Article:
Sobolev inequalities

The following basic representation formula for Schwartz functions is well-known: \begin{equation}\label{eq:rep} |f(x)| \lesssim \Big| \int_{\mathbb{R}^d} \frac{x-y}{|x-y|^d} \cdot \nabla f(y) ~dy\Big|. \end{equation} (It can be derived by using the fundamental theorem of calculus to integrate along all rays originating from $x$ and directed to infinity.) By the Hardy-Littlewood-Sobolev (fractional integration) inequality, and noting $\nabla f(y) = \jb{y}^{-1} Lf(y)$, we find immediately

Theorem    [Gagliardo-Nirenberg-Sobolev]
When $p < d$, for $q = dp/(d-p)$, we have \begin{gather} \norm{f}_{L^q} = \norm{f}_{\Leb^q_0} \lesssim \norm{f}_{\HSob_{-1}^{1,p}} \newline \norm{f}_{\Leb^q_s} \lesssim \norm{f}_{\Sob_{s-1}^{1,p}} \end{gather} Note that in the first line the homogeneous norm is used, and in the second the inhomogeneous version is used.

Combining with the Interpolation Theorem above, we find that

Theorem    [Sobolev with $p < d$]
Given $p < d$ and $\theta \in (0,1]$, letting $q^{-1} = p^{-1} - (1-\theta) d^{-1}$, and $s = \theta r + (1-\theta)t$, we have \begin{equation} \norm{f}_{\Leb^q_s} \lesssim \norm{f}^\theta_{\Leb_r^p} \norm{f}_{\Sob_{t - 1}^{1,p}}^{1-\theta}. \end{equation} If $t = 0$ in the above, the Sobolev space $\Sob_{-1}^{1,p}$ can be replaced by the homogeneous Sobolev space $\HSob_{-1}^{1,p}$. Note also that if $r = t-1$ then $s = t - \theta$.

As is well-known, the endpoint Sobolev $W^{1,d} \hookrightarrow L^\infty$ is false. What is true, however, is the embedding into any $p < \infty$. We have the similar result for the weighted spaces that we describe. The proof is not too difficult: start with the Gagliardo-Nirenberg-Sobolev inequality above, apply it to the function $f^{1+\gamma}$ for $\gamma \in (0,\infty)$. And if we set $\theta = \gamma / (1+\gamma)$, then we find the following:

Theorem    [Sobolev with $p = d$]
Let $\theta \in (0,1)$, \begin{gather} \norm{f}_{L^{d/\theta}} \lesssim \norm{f}^\theta_{\Leb^d_{\theta - 1}} \norm{f}^{1-\theta}_{\HSob_{\theta-1}^{1,d}} \newline \norm{f}_{\Leb_s^{d/\theta}} \lesssim \norm{f}^\theta_{\Leb^d_{s+\theta - 1}} \norm{f}^{1-\theta}_{\Sob_{s+\theta-1}^{1,d}} \end{gather} Again the first line uses the homogeneous Sobolev space, and the second uses the inhomogeneous spaces.

Morrey type inequalities

When $p > d$, examining the representation formula \eqref{eq:rep} we see that we cannot apply Holder due to the fact that $|x|^{1-d}$ fails to be in $L^{p'}$ because of failure of integrability at infinity. For our purpose what we will do is truncate the function $f$ and pass the truncation over to get integrability.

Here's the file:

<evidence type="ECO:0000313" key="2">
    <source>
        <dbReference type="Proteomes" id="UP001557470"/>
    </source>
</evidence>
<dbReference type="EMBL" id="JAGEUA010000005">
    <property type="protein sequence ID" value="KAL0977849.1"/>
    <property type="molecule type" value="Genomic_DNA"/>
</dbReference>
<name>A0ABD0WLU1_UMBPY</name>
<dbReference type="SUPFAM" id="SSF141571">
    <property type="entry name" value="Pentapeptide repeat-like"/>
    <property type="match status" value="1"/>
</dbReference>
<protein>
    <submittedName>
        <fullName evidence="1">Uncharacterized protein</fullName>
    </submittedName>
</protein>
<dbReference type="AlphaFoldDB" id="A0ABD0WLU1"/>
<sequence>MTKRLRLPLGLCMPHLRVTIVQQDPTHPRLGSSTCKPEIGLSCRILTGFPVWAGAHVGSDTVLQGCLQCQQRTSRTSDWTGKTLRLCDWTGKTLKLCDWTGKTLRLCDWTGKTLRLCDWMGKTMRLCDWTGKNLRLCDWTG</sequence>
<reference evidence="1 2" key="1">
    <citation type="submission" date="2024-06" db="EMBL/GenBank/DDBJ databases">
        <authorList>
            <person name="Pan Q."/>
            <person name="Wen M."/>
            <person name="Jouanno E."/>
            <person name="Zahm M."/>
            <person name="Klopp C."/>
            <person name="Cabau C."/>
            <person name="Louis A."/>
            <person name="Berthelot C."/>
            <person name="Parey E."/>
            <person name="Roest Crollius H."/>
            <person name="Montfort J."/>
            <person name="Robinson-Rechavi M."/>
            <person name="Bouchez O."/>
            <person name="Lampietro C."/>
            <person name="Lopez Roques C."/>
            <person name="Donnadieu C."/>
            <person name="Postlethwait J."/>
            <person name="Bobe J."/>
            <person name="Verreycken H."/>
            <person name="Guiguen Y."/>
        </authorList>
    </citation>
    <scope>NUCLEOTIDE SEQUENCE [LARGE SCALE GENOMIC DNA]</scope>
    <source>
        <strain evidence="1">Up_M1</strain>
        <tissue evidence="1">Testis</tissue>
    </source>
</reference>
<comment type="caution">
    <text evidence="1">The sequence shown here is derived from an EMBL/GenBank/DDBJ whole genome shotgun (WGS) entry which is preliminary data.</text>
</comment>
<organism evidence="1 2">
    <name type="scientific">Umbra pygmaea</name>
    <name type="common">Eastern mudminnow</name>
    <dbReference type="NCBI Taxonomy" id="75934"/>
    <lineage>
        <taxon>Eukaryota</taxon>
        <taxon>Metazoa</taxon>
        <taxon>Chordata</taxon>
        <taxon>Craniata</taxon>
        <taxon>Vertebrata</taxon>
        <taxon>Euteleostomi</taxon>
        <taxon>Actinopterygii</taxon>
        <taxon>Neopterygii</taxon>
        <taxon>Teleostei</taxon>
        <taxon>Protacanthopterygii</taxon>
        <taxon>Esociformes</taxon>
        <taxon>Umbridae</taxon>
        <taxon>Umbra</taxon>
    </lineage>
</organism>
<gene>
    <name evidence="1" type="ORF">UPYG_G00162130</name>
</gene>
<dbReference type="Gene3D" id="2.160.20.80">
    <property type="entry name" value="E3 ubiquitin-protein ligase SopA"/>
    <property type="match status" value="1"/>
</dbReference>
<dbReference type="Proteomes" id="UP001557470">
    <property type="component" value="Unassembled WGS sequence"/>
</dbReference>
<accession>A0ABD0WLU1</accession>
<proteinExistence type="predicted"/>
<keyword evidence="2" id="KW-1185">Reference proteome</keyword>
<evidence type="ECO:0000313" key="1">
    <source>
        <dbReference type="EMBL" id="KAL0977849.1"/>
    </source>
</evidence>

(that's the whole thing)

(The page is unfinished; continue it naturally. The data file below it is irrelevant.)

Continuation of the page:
Fix a bump function $\chi$ such that it is identically $1$ on the ball of radius 1, and identically $0$ outside the ball of radius 2. Denote by \[ \chi_{s,x}(y) = \chi(\frac1s(y-x)). \] If we apply the representation formula \eqref{eq:rep} to $f(y) \chi_{s,x}(y)$, evaluated at $y = x$, we find \[ |f(x)| \lesssim |I_1| + |I_2| \] where \begin{gather} I_1 = \int \chi_{s,x}(y) \frac{x-y}{|x-y|^d} \cdot \nabla f(y) ~dy \newline I_2 = \int \frac{x-y}{|x-y|^d} \cdot \nabla\chi_{s,x}(y) \; f(y) ~dy \end{gather}

The first integral is easy enough to control. Put $\nabla f$ in $L^p$ and the remainder in $L^{p'}$, using that the cut-off function restricts the integration to $|x-y| < 2s$, and that $p > d \implies p' < \frac{d}{d-1}$, we find \begin{equation} |I_1| \lesssim s^{1 - \frac{d}p} \norm{f}_{\HSob_{-1}^{1,p}}. \end{equation} The second integral can be treated in two ways1. First, we may wish to simply place $f$ in $L^p$ (with no weight!). In this case, using that $\nabla\chi_{s,x}$ has size $\approx s^{-1}$ and is supported when $|x-y| \approx s$, this can be pretty simply estimated to give \begin{equation} |I_2| \lesssim s^{-\frac{d}p} \norm{f}_{\Leb^p_0}. \end{equation} On the other hand, we may wish to place $f \in \Leb^p_{-1}$, to give it the same weight as the gradient term. In this case, on the support of $\nabla\chi_{s,x}$ we have that \[ \jb{y} \lesssim \max(\jb{x}, \jb{s}) \] And this implies that we have \begin{equation} |I_2| \lesssim \max(\jb{x}, \jb{s}) s^{-\frac{d}p} \norm{f}_{\Leb^{p}_{-1}}. \end{equation}